NASA hosted a media teleconference at 1:30 p.m. EDT Tuesday, March 19, to announce new science from the agency’s first mission to return to Earth an asteroid sample that may contain unaltered material from the very beginning of our solar system.
The Origins, Spectral Interpretation, Resource Identification, Security-Regolith Explorer (OSIRIS-REx) spacecraft launched Sept. 8, 2016, and began orbiting the asteroid Bennu on Dec. 31, 2018. Since its arrival at Bennu, the probe has been investigating the asteroid and searching for an ideal site for sample collection.
Bennu is only slightly wider than the height of the Empire State Building and is the smallest body ever orbited by spacecraft. Studying Bennu with OSIRIS-REx will allow researchers to learn more about the origins of our solar system, the sources of water and organic molecules on Earth, and the hazards and resources in near-Earth space.
The teleconference participants are:
Lori Glaze, acting director, NASA’s Planetary Science Division, Washington
Dante Lauretta, OSIRIS-REx principal investigator, University of Arizona, Tucson
Coralie Adam, OSIRIS-REx flight navigator, KinetX, Inc. Space Navigation and Flight Dynamics, Simi Valley, Calif.
Rich Burns, OSIRIS-REx project manager, NASA’s Goddard Space Flight Center, Greenbelt, Md.
This rotating mosaic of asteroid Bennu is composed of 40 images captured by the PolyCam imager onboard NASA’s OSIRIS-REx spacecraft over a four-hour period on December 2, 2018. During the observation period, the spacecraft’s range to the center of the asteroid decreased from about 15.3 to 14.6 miles (24.6 to 23.5 km).
This view of asteroid Bennu ejecting particles from its surface on January 19 was created by combining two images taken by the NavCam 1 imager onboard NASA’s OSIRIS-REx spacecraft: a short exposure images (1.4 ms), which shows the asteroid clearly, and a long exposure image (5 sec), which shows the particles clearly. Other image processing techniques were also applied, such as cropping and adjusting the brightness and contrast of each layer.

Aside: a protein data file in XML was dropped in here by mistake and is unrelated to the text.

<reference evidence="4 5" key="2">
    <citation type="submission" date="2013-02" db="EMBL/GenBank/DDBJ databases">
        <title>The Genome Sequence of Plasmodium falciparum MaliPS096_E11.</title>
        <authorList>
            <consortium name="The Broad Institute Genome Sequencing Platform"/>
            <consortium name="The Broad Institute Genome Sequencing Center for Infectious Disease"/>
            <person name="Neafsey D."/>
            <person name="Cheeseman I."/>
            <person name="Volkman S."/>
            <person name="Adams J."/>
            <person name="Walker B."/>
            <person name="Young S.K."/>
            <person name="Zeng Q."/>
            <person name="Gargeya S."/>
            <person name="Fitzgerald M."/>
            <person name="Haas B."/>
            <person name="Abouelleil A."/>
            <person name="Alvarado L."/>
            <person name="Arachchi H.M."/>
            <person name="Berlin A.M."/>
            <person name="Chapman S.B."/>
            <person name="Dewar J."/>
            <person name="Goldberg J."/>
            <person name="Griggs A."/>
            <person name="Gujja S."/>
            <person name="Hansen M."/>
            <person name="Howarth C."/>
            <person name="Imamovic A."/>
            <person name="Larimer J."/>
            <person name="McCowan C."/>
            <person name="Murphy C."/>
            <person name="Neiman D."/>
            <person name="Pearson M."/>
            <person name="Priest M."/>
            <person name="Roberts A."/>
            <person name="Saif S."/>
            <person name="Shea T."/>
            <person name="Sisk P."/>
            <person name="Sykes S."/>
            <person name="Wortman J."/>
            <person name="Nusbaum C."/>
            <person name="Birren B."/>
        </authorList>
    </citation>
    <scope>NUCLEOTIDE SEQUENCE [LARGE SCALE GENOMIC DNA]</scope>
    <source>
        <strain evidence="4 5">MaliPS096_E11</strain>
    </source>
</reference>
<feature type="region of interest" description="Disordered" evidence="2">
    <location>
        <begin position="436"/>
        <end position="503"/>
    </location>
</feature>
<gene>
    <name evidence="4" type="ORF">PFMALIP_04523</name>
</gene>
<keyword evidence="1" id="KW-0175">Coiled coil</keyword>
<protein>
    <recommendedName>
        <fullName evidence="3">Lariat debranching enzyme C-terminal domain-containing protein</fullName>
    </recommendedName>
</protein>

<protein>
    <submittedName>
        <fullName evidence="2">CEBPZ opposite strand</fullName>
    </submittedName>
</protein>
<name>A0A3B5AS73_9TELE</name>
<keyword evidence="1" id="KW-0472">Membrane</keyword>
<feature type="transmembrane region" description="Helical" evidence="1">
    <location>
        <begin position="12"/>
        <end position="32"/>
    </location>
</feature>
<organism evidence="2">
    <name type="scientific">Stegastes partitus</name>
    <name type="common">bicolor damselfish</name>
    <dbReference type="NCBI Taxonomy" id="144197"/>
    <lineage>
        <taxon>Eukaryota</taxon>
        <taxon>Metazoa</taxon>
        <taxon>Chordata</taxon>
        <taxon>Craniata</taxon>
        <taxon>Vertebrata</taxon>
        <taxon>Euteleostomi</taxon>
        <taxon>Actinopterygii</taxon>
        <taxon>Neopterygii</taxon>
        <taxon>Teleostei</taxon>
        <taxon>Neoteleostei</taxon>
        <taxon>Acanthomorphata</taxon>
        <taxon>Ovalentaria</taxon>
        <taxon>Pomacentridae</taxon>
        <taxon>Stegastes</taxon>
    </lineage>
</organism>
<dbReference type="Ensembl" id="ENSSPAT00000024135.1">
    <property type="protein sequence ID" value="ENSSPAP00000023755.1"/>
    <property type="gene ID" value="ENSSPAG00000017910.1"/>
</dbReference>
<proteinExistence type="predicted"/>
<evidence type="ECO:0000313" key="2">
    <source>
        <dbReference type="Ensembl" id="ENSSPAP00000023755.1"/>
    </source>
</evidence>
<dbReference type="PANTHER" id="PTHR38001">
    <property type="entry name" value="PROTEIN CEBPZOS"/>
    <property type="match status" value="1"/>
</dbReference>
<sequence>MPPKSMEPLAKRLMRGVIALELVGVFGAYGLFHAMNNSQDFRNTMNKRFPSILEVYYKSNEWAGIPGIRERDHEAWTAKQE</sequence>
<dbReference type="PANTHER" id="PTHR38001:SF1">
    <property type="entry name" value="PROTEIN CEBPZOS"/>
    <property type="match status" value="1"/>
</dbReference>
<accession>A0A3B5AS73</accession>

Credit: NASA/Goddard/University of Arizona/Lockheed Martin
4. Lauretta - OSIRIS-REx candidate sample site on asteroid Bennu
As OSIRIS-REx surveys asteroid Bennu in detail, the mission team is beginning to identify potential locations for the spacecraft to collect a sample. The spacecraft’s PolyCam camera imaged this candidate sample site in the asteroid’s northern hemisphere (roughly 55 N latitude and 50 E longitude) on March 7 from a distance of about 3.1 miles (5 km).
Yellow arrows overlaid on two long-exposure images of asteroid Bennu show the trajectories of particles that were ejected from Bennu’s surface on January 19. The underlying image is a composite of two images captured by the NavCam 1 imager onboard OSIRIS-REx.
Credit: NASA/Goddard/University of Arizona/Lockheed Martin/KinetX, Inc.
1. Burns - OSIRIS-REx candidate sample site and target area on asteroid Bennu
The original OSIRIS-REx mission design called for the spacecraft to target a hazard-free area with an 82-foot (25-meter) radius during sample collection. Bennu’s high density of boulders means the team must prepare to sample a markedly smaller area, such as the loose regolith in the upper left portion of this PolyCam image taken on March 7. This candidate sample site is located at roughly 10 N latitude and 95 E longitude.